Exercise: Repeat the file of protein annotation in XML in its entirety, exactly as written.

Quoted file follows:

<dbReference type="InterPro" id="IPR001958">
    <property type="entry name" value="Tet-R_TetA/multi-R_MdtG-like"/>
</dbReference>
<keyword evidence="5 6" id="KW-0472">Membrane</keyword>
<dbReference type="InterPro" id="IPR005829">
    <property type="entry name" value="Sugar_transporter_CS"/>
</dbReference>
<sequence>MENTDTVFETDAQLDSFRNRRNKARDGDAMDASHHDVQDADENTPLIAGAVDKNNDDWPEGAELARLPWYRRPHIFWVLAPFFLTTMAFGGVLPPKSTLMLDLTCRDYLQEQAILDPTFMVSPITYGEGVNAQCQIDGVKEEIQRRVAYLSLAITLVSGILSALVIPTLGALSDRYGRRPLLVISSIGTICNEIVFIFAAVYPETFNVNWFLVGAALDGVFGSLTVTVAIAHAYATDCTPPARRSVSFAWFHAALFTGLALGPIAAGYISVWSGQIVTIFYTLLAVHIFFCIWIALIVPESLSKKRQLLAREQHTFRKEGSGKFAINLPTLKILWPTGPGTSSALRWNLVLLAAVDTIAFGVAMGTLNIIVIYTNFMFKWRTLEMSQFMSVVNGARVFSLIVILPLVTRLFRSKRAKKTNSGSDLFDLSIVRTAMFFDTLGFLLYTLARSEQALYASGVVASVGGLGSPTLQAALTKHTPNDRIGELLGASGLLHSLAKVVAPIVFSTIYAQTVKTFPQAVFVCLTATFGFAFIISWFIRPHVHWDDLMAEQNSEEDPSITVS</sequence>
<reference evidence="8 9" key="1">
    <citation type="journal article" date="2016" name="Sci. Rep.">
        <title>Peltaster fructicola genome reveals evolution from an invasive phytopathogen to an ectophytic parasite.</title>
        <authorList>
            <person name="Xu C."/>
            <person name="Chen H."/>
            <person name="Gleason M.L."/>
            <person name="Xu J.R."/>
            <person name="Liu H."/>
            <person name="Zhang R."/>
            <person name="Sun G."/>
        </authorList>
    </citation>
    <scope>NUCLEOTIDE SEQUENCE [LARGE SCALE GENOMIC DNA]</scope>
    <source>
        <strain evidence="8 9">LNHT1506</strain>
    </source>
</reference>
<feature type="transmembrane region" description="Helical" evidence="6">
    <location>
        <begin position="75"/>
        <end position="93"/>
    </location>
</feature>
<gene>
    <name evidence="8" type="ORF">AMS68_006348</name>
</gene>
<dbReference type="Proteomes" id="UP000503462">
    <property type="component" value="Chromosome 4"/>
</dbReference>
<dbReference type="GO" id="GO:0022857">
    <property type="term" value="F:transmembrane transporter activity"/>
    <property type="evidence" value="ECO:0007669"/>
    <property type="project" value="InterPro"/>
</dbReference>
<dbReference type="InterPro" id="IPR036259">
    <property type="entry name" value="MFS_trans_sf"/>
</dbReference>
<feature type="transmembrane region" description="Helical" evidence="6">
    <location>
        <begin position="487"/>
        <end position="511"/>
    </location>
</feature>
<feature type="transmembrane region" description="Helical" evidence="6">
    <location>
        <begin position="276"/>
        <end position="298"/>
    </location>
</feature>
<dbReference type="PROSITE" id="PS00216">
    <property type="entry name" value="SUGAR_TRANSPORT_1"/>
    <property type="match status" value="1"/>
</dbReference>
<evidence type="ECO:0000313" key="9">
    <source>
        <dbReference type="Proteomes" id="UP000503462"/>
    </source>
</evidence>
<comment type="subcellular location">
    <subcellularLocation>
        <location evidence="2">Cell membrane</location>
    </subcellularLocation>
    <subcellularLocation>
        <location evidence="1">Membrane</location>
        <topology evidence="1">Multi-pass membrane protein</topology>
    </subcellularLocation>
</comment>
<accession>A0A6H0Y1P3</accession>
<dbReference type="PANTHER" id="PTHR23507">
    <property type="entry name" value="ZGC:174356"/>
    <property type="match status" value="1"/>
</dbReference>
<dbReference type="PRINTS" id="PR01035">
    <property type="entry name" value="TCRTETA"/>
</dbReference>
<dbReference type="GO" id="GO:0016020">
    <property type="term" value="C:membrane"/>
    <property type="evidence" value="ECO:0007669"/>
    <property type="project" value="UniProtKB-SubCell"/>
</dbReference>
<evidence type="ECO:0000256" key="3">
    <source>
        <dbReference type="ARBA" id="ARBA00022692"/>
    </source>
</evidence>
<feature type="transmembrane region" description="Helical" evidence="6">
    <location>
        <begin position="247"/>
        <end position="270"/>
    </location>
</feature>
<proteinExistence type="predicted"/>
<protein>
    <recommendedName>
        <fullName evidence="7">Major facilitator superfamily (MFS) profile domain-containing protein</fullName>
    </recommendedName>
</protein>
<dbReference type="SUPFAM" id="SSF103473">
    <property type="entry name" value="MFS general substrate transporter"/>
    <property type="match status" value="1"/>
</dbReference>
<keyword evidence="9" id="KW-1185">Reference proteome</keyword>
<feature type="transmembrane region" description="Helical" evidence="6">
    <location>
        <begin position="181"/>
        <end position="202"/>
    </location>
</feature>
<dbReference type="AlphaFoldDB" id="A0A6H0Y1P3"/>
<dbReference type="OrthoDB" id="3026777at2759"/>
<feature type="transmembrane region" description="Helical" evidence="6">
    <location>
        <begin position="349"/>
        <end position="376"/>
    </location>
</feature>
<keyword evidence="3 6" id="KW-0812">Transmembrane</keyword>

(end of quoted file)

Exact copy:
<dbReference type="InterPro" id="IPR001958">
    <property type="entry name" value="Tet-R_TetA/multi-R_MdtG-like"/>
</dbReference>
<keyword evidence="5 6" id="KW-0472">Membrane</keyword>
<dbReference type="InterPro" id="IPR005829">
    <property type="entry name" value="Sugar_transporter_CS"/>
</dbReference>
<sequence>MENTDTVFETDAQLDSFRNRRNKARDGDAMDASHHDVQDADENTPLIAGAVDKNNDDWPEGAELARLPWYRRPHIFWVLAPFFLTTMAFGGVLPPKSTLMLDLTCRDYLQEQAILDPTFMVSPITYGEGVNAQCQIDGVKEEIQRRVAYLSLAITLVSGILSALVIPTLGALSDRYGRRPLLVISSIGTICNEIVFIFAAVYPETFNVNWFLVGAALDGVFGSLTVTVAIAHAYATDCTPPARRSVSFAWFHAALFTGLALGPIAAGYISVWSGQIVTIFYTLLAVHIFFCIWIALIVPESLSKKRQLLAREQHTFRKEGSGKFAINLPTLKILWPTGPGTSSALRWNLVLLAAVDTIAFGVAMGTLNIIVIYTNFMFKWRTLEMSQFMSVVNGARVFSLIVILPLVTRLFRSKRAKKTNSGSDLFDLSIVRTAMFFDTLGFLLYTLARSEQALYASGVVASVGGLGSPTLQAALTKHTPNDRIGELLGASGLLHSLAKVVAPIVFSTIYAQTVKTFPQAVFVCLTATFGFAFIISWFIRPHVHWDDLMAEQNSEEDPSITVS</sequence>
<reference evidence="8 9" key="1">
    <citation type="journal article" date="2016" name="Sci. Rep.">
        <title>Peltaster fructicola genome reveals evolution from an invasive phytopathogen to an ectophytic parasite.</title>
        <authorList>
            <person name="Xu C."/>
            <person name="Chen H."/>
            <person name="Gleason M.L."/>
            <person name="Xu J.R."/>
            <person name="Liu H."/>
            <person name="Zhang R."/>
            <person name="Sun G."/>
        </authorList>
    </citation>
    <scope>NUCLEOTIDE SEQUENCE [LARGE SCALE GENOMIC DNA]</scope>
    <source>
        <strain evidence="8 9">LNHT1506</strain>
    </source>
</reference>
<feature type="transmembrane region" description="Helical" evidence="6">
    <location>
        <begin position="75"/>
        <end position="93"/>
    </location>
</feature>
<gene>
    <name evidence="8" type="ORF">AMS68_006348</name>
</gene>
<dbReference type="Proteomes" id="UP000503462">
    <property type="component" value="Chromosome 4"/>
</dbReference>
<dbReference type="GO" id="GO:0022857">
    <property type="term" value="F:transmembrane transporter activity"/>
    <property type="evidence" value="ECO:0007669"/>
    <property type="project" value="InterPro"/>
</dbReference>
<dbReference type="InterPro" id="IPR036259">
    <property type="entry name" value="MFS_trans_sf"/>
</dbReference>
<feature type="transmembrane region" description="Helical" evidence="6">
    <location>
        <begin position="487"/>
        <end position="511"/>
    </location>
</feature>
<feature type="transmembrane region" description="Helical" evidence="6">
    <location>
        <begin position="276"/>
        <end position="298"/>
    </location>
</feature>
<dbReference type="PROSITE" id="PS00216">
    <property type="entry name" value="SUGAR_TRANSPORT_1"/>
    <property type="match status" value="1"/>
</dbReference>
<evidence type="ECO:0000313" key="9">
    <source>
        <dbReference type="Proteomes" id="UP000503462"/>
    </source>
</evidence>
<comment type="subcellular location">
    <subcellularLocation>
        <location evidence="2">Cell membrane</location>
    </subcellularLocation>
    <subcellularLocation>
        <location evidence="1">Membrane</location>
        <topology evidence="1">Multi-pass membrane protein</topology>
    </subcellularLocation>
</comment>
<accession>A0A6H0Y1P3</accession>
<dbReference type="PANTHER" id="PTHR23507">
    <property type="entry name" value="ZGC:174356"/>
    <property type="match status" value="1"/>
</dbReference>
<dbReference type="PRINTS" id="PR01035">
    <property type="entry name" value="TCRTETA"/>
</dbReference>
<dbReference type="GO" id="GO:0016020">
    <property type="term" value="C:membrane"/>
    <property type="evidence" value="ECO:0007669"/>
    <property type="project" value="UniProtKB-SubCell"/>
</dbReference>
<evidence type="ECO:0000256" key="3">
    <source>
        <dbReference type="ARBA" id="ARBA00022692"/>
    </source>
</evidence>
<feature type="transmembrane region" description="Helical" evidence="6">
    <location>
        <begin position="247"/>
        <end position="270"/>
    </location>
</feature>
<proteinExistence type="predicted"/>
<protein>
    <recommendedName>
        <fullName evidence="7">Major facilitator superfamily (MFS) profile domain-containing protein</fullName>
    </recommendedName>
</protein>
<dbReference type="SUPFAM" id="SSF103473">
    <property type="entry name" value="MFS general substrate transporter"/>
    <property type="match status" value="1"/>
</dbReference>
<keyword evidence="9" id="KW-1185">Reference proteome</keyword>
<feature type="transmembrane region" description="Helical" evidence="6">
    <location>
        <begin position="181"/>
        <end position="202"/>
    </location>
</feature>
<dbReference type="AlphaFoldDB" id="A0A6H0Y1P3"/>
<dbReference type="OrthoDB" id="3026777at2759"/>
<feature type="transmembrane region" description="Helical" evidence="6">
    <location>
        <begin position="349"/>
        <end position="376"/>
    </location>
</feature>
<keyword evidence="3 6" id="KW-0812">Transmembrane</keyword>